Searching strategies and reading strategies for English E-journal articles used by EFL graduate students
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This study empirically examined the strategies used by English as Foreign Language (EFL) graduate students for searching and reading English e-journal articles (EEJAs). The relationship between EEJA searching strategy (ESS) and EEJA reading strategy (ERS), and the differences among students in terms of their individual characteristics were also examined. Data was collected from 383 graduate students enrolled at 15 various universities using a structured survey questionnaire and then analyzed using descriptive statistics, Pearson correlation coefficient, multiple regression analysis, and one-way ANOVA. The results indicated that ESS was moderately used and ERS was highly used among graduate students. Students’ use of ESS had a positive moderate correlation with ERS. Students with higher usage of ESS were likely to have significantly higher use of ERS. In addition, students aged between 31 and 40, had excellent self-reported reading ability, and spent 3 to 4 hours daily for online reading using more of both ESS and ERS. The results highlighted the need to include ESS and ERS instructions in the curriculum to empower EFL graduate students to be more efficient and effective in their graduate studies. It also provided implications for researchers studying ESS and ERS, differences in using strategies among students with various characteristics, as well as for educators dealing with increasing students’ ESS and ERS usage, thus improving their searching and reading of EEJAs.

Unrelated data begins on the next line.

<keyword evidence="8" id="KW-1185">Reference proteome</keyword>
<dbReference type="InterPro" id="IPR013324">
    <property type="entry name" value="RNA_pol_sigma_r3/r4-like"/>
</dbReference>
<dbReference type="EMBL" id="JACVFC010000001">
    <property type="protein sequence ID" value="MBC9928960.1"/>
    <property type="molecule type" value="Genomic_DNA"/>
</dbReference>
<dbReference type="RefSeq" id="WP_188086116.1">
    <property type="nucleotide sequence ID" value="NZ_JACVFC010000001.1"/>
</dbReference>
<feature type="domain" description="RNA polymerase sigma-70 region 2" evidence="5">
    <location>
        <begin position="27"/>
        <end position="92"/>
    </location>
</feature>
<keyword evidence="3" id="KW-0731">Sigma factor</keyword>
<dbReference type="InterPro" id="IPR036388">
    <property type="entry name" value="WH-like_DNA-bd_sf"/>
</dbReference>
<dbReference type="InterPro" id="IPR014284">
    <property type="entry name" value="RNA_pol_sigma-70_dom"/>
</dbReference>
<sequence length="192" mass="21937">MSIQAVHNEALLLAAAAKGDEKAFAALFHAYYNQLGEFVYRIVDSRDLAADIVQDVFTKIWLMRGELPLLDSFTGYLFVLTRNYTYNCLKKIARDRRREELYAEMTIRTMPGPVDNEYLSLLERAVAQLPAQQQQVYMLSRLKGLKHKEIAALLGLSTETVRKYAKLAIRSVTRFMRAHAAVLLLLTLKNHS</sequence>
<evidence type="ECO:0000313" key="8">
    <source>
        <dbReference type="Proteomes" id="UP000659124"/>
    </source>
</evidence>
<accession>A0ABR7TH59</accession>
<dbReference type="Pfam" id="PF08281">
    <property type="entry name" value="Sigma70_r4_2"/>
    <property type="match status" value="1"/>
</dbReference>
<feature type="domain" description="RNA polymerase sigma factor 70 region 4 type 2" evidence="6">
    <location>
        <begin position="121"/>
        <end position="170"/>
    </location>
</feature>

KeywordsSearching strategy Reading strategy English as Foreign Language (EFL) E-journal articles, graduate student
This work was supported by the Ministry of Science and Technology in Taiwan under Grant [MOST 106-2410-H-324-006-].
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